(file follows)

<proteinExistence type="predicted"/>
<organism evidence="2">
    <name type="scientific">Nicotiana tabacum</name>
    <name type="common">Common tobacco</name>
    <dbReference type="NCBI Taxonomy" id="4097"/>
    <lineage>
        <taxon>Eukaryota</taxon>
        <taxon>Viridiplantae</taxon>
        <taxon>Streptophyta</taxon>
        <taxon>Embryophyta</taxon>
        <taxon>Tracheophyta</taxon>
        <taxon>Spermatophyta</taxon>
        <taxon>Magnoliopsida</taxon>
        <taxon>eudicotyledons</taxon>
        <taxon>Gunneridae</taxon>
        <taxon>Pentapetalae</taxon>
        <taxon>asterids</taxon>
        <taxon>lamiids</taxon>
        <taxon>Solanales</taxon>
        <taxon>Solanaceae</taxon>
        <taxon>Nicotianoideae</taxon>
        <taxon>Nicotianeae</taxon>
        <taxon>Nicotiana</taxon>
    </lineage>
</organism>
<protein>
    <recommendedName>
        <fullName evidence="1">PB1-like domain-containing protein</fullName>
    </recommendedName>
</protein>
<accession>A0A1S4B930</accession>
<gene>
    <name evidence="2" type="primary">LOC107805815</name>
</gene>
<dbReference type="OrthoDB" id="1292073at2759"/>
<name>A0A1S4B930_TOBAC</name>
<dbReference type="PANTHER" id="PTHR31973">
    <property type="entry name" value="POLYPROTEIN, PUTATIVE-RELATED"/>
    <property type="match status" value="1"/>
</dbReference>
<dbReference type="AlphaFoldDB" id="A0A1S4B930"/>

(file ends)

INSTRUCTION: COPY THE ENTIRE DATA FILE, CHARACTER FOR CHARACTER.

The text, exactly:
<proteinExistence type="predicted"/>
<organism evidence="2">
    <name type="scientific">Nicotiana tabacum</name>
    <name type="common">Common tobacco</name>
    <dbReference type="NCBI Taxonomy" id="4097"/>
    <lineage>
        <taxon>Eukaryota</taxon>
        <taxon>Viridiplantae</taxon>
        <taxon>Streptophyta</taxon>
        <taxon>Embryophyta</taxon>
        <taxon>Tracheophyta</taxon>
        <taxon>Spermatophyta</taxon>
        <taxon>Magnoliopsida</taxon>
        <taxon>eudicotyledons</taxon>
        <taxon>Gunneridae</taxon>
        <taxon>Pentapetalae</taxon>
        <taxon>asterids</taxon>
        <taxon>lamiids</taxon>
        <taxon>Solanales</taxon>
        <taxon>Solanaceae</taxon>
        <taxon>Nicotianoideae</taxon>
        <taxon>Nicotianeae</taxon>
        <taxon>Nicotiana</taxon>
    </lineage>
</organism>
<protein>
    <recommendedName>
        <fullName evidence="1">PB1-like domain-containing protein</fullName>
    </recommendedName>
</protein>
<accession>A0A1S4B930</accession>
<gene>
    <name evidence="2" type="primary">LOC107805815</name>
</gene>
<dbReference type="OrthoDB" id="1292073at2759"/>
<name>A0A1S4B930_TOBAC</name>
<dbReference type="PANTHER" id="PTHR31973">
    <property type="entry name" value="POLYPROTEIN, PUTATIVE-RELATED"/>
    <property type="match status" value="1"/>
</dbReference>
<dbReference type="AlphaFoldDB" id="A0A1S4B930"/>